Pain among Veterans with Spinal Cord Injury
VA cares for approximately 15% of persons with spinal cord injury (SCI) in the United States. Studies estimate that the prevalence of chronic pain following SCI is more than 75%, but the nature and characteristics of pain among veterans with SCI are not well understood. Investigators in this study compared veterans and non-veterans with SCI on pain intensity, pain interference, and functioning, in addition to demographics and medical characteristics. Investigators assessed data collected from a mailed survey completed by 132 veterans with SCI who received care at VA SCI Centers and 289 non-veterans. Results show that while pain among participants was at clinically significant levels, veterans were not significantly different from non-veterans on pain intensity or pain interference. Veterans did report lower levels of functioning than non-veterans, which was attributable to age differences between the two groups, with veterans tending to be older than non-veterans. Veterans also reported higher rates of pain-related catastrophizing (exaggerated negative interpretations of pain, e.g., “my pain is unbearable and will never get better”). Authors suggest that in clinical settings it may be important to assess and manage catastrophizing as a factor important to the experience of pain and especially the impact of pain on functioning.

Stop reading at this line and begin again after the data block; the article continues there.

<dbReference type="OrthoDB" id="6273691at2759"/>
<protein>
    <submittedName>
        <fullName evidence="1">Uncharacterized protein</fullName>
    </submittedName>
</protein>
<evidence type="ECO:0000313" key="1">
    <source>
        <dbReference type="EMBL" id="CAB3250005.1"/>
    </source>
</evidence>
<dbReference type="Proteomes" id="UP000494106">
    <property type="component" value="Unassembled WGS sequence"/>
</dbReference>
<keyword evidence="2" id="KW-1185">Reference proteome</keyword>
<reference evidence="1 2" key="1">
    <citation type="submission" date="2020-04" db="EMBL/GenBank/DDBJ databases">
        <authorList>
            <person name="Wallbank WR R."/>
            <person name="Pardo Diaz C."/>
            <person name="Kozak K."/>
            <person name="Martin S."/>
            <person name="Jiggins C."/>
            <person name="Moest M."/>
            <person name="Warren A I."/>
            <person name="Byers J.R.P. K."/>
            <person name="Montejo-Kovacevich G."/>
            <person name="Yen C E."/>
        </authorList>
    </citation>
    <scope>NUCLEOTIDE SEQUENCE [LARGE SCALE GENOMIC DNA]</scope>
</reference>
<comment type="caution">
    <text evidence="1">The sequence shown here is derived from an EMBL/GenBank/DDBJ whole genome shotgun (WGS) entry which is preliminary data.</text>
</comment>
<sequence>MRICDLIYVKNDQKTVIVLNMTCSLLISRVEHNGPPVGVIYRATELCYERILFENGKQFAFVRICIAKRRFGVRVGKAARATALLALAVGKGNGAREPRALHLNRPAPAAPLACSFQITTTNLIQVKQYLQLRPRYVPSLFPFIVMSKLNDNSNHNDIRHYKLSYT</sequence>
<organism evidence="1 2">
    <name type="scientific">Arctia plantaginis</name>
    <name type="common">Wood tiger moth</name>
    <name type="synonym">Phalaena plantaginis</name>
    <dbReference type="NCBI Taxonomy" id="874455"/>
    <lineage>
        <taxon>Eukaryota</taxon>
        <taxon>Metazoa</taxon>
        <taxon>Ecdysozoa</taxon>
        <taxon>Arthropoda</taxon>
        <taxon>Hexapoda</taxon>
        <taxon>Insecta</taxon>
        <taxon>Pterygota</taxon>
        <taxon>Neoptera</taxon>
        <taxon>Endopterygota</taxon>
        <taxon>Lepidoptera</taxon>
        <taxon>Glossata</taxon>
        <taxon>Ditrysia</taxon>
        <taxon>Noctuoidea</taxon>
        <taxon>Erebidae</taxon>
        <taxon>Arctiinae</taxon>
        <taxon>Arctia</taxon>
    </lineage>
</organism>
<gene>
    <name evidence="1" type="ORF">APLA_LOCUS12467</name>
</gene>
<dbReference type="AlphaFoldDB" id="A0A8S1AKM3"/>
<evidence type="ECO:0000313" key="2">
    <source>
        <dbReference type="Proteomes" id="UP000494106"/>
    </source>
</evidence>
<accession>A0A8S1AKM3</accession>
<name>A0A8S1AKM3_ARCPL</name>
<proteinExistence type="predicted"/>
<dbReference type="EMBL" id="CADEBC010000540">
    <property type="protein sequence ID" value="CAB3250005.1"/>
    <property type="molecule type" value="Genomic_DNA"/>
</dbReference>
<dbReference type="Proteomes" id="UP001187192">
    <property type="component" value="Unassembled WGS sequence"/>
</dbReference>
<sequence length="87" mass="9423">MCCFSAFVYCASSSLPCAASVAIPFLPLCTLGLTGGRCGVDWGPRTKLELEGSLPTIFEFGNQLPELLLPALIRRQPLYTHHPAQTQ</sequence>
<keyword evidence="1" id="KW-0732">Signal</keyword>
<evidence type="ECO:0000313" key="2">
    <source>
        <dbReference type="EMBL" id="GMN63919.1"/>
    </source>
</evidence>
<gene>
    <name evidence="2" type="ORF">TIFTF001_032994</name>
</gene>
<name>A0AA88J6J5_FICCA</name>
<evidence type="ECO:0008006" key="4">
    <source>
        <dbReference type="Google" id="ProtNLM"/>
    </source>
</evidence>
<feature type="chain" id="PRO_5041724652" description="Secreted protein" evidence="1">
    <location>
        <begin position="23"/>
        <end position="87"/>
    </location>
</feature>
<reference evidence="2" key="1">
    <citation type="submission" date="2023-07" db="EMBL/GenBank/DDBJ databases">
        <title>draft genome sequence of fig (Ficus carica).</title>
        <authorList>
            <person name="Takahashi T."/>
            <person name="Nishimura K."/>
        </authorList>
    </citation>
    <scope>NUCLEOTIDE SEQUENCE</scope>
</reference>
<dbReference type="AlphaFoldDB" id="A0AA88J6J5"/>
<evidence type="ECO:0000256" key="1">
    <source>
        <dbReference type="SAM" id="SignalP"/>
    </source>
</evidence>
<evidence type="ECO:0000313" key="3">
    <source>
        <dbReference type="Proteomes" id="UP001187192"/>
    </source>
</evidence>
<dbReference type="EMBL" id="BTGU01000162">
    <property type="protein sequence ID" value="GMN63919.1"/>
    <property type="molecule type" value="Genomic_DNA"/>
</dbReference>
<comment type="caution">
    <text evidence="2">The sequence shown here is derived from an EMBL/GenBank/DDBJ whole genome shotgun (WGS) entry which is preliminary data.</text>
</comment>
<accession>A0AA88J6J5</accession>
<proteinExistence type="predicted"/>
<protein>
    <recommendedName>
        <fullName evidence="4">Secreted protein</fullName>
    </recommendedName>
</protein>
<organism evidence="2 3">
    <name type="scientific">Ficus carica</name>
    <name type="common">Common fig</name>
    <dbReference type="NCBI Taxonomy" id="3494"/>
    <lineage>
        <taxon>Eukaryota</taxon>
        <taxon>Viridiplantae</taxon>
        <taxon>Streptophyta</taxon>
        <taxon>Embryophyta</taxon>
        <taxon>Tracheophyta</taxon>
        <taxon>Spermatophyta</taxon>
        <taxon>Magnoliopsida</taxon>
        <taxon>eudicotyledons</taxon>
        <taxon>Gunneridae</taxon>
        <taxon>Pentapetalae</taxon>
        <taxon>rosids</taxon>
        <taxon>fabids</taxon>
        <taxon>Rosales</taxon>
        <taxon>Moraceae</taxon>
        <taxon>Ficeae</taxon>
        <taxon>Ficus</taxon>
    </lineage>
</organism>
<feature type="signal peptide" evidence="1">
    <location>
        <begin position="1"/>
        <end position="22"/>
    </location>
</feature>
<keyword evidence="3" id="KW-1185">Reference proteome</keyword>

Ullrich P, Jensen M, Loeser J, Cardenas D, and Weaver F. Pain among Veterans with Spinal Cord Injury. Journal of Rehabilitation Research and Development 2008;45(6):793-800.
This study was partly funded by VA/HSR&D’s Spinal Cord Injury Quality Enhancement Research Initiative (SCI-QUERI). Drs. Ullrich and Weaver are part of SCI-QUERI.